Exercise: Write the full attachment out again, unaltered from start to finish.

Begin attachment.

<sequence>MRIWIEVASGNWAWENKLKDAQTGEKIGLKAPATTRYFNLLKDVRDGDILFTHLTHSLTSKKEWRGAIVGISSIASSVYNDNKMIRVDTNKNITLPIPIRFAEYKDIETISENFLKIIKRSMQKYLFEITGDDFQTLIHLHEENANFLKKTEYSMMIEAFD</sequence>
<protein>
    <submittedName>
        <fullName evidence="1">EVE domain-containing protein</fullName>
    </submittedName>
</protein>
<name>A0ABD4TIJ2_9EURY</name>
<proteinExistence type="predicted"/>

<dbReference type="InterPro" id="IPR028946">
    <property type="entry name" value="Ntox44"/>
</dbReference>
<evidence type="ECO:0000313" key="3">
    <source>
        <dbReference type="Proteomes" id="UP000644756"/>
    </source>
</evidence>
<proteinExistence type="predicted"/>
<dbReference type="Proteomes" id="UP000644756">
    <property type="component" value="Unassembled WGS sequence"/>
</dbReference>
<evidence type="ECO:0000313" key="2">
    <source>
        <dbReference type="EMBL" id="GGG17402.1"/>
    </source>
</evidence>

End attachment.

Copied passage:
<sequence>MRIWIEVASGNWAWENKLKDAQTGEKIGLKAPATTRYFNLLKDVRDGDILFTHLTHSLTSKKEWRGAIVGISSIASSVYNDNKMIRVDTNKNITLPIPIRFAEYKDIETISENFLKIIKRSMQKYLFEITGDDFQTLIHLHEENANFLKKTEYSMMIEAFD</sequence>
<protein>
    <submittedName>
        <fullName evidence="1">EVE domain-containing protein</fullName>
    </submittedName>
</protein>
<name>A0ABD4TIJ2_9EURY</name>
<proteinExistence type="predicted"/>

<dbReference type="InterPro" id="IPR028946">
    <property type="entry name" value="Ntox44"/>
</dbReference>
<evidence type="ECO:0000313" key="3">
    <source>
        <dbReference type="Proteomes" id="UP000644756"/>
    </source>
</evidence>
<proteinExistence type="predicted"/>
<dbReference type="Proteomes" id="UP000644756">
    <property type="component" value="Unassembled WGS sequence"/>
</dbReference>
<evidence type="ECO:0000313" key="2">
    <source>
        <dbReference type="EMBL" id="GGG17402.1"/>
    </source>
</evidence>